A Hologram Brought Ronald Reagan Back To Life
A hologram is an image that appears to be three dimensional and which can be seen with the naked eye. Unlike 3-D or virtual reality on a two-dimensional computer display, a hologram is a truly three-dimensional and free-standing image that does not simulate spatial depth or require a special viewing device. Holograms can now also be entirely computer-generated to show objects or scenes that never existed.
Holograms attracted widespread attention in the United States in 2012, when a digital rendition of the late rapper Tupac Shakur was projected onto a stage at the Coachella Valley Music and Arts Festival. In a first-of-its-kind exhibit at the Ronald Reagan Presidential Library and Museum in Simi Valley, the 40th commander-in-chief appears as a hologram in three vignettes.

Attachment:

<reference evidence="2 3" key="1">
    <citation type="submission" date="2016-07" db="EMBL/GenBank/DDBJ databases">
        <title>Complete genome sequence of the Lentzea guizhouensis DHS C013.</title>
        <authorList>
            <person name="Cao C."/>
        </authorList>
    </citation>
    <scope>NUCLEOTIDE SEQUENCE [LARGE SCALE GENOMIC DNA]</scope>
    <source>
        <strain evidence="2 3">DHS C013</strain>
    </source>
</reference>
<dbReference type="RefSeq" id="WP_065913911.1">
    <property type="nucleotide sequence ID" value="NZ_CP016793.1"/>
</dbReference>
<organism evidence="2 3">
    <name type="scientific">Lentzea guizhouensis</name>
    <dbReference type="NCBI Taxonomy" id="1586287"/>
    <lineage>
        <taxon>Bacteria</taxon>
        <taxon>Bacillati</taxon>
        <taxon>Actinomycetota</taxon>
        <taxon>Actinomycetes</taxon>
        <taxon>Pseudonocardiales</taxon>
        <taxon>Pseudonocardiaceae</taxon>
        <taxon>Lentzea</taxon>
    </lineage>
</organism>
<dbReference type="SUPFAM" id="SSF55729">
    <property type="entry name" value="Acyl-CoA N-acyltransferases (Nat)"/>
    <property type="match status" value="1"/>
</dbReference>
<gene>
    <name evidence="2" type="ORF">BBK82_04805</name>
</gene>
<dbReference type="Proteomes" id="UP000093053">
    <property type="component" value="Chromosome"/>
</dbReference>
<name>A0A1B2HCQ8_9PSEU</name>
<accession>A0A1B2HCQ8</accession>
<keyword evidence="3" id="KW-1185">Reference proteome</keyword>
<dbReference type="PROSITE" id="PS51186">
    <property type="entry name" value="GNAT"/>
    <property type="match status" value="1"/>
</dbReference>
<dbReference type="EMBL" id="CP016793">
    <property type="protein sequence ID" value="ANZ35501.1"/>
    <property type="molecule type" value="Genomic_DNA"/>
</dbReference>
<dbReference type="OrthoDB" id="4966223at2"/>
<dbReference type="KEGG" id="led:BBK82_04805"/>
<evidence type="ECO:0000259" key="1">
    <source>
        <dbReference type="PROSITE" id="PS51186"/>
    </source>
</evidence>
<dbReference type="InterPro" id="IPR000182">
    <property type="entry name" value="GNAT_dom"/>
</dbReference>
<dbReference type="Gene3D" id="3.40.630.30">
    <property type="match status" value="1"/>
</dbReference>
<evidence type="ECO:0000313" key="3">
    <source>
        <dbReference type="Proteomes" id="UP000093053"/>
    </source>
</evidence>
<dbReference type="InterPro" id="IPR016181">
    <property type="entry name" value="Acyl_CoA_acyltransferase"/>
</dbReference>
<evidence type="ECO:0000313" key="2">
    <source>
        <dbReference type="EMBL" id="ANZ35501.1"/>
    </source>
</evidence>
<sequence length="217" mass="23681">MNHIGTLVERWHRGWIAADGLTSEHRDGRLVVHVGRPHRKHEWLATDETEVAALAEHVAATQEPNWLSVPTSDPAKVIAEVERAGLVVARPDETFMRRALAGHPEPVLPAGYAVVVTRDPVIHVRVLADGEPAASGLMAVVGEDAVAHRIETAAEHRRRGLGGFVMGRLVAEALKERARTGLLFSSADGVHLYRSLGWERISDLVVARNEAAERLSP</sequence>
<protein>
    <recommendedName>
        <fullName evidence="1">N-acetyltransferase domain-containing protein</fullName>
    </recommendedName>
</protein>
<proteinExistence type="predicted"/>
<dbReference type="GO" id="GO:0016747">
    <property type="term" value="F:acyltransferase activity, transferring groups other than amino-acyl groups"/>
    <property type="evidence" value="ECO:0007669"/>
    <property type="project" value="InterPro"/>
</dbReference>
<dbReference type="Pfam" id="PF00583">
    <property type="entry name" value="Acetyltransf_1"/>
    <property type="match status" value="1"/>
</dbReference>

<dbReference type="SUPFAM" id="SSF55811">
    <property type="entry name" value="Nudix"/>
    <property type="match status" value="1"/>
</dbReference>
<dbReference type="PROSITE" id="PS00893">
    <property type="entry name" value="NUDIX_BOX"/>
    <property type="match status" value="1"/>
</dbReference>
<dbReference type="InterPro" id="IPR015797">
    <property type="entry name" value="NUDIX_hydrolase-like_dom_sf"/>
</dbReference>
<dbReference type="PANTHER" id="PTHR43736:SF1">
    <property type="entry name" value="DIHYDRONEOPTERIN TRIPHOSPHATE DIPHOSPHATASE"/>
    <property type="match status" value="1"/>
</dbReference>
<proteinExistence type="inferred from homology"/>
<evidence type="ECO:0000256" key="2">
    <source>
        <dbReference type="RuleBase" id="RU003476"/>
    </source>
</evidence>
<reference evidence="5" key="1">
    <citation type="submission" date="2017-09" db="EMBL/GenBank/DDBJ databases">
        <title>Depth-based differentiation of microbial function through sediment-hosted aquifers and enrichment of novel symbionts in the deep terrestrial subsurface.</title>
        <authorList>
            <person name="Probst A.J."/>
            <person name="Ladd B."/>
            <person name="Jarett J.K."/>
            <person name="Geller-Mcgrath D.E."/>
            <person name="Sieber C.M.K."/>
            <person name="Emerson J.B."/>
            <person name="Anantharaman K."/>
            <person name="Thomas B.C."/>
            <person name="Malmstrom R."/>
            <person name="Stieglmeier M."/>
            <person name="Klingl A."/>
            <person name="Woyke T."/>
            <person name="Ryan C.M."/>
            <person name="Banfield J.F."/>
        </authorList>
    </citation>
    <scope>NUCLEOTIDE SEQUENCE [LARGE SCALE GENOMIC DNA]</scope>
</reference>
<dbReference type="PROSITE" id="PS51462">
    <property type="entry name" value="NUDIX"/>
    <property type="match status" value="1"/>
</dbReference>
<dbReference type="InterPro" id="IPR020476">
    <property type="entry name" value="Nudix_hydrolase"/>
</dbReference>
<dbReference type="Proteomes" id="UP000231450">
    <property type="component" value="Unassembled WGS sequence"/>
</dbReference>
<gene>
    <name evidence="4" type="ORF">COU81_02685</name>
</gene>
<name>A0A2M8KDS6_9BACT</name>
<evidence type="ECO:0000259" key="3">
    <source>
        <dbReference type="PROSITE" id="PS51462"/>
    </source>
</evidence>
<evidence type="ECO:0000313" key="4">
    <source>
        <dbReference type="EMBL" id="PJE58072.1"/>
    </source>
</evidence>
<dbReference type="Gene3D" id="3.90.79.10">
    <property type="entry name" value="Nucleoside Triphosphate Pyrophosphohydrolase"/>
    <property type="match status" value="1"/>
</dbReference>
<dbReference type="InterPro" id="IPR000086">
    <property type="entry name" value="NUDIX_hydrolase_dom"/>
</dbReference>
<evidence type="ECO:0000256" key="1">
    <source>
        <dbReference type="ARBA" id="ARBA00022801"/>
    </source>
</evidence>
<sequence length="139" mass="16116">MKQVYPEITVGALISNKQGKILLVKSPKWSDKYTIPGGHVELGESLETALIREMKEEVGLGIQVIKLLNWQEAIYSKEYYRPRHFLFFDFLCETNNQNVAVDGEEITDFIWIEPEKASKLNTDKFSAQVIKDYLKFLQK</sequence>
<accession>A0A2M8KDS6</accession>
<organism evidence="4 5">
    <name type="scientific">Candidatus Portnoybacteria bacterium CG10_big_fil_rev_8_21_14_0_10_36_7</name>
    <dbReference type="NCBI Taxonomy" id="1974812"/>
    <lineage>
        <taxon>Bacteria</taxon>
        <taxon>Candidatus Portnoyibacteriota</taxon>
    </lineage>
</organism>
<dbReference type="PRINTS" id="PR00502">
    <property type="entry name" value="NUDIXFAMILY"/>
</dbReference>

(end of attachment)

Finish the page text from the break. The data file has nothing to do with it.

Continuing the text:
Dan Lux, a Northeastern University graduate, helped produce the hologram exhibit. Lux said that he believes Reagan would have probably appreciated the exhibit, as he was a politician who was always pushing for technological advancements, whether it was the NASA program or the Strategic Defense Initiative.
“He would have loved the fact that it merges an element of Hollywood production with technology and in pioneering new grounds.”
Lux is one of nearly 70 people who were involved in the complex effort to bring the beloved president to life in digital form. It took him and his team two years of planning, experimenting, and overcoming significant technological hurdles to design the most realistic three-dimensional portrayal of a president to date.
The hologram was produced with the help of computer-generated imagery created by Digital Frontier FX and a 19th-century special effects technique called Pepper’s Ghost.
Unlike the iterations preceding it, such as the holographic performances featuring Tupac or Roy Orbison, the Reagan hologram can be seen from a close distance and it plays continuously all day at the exhibit.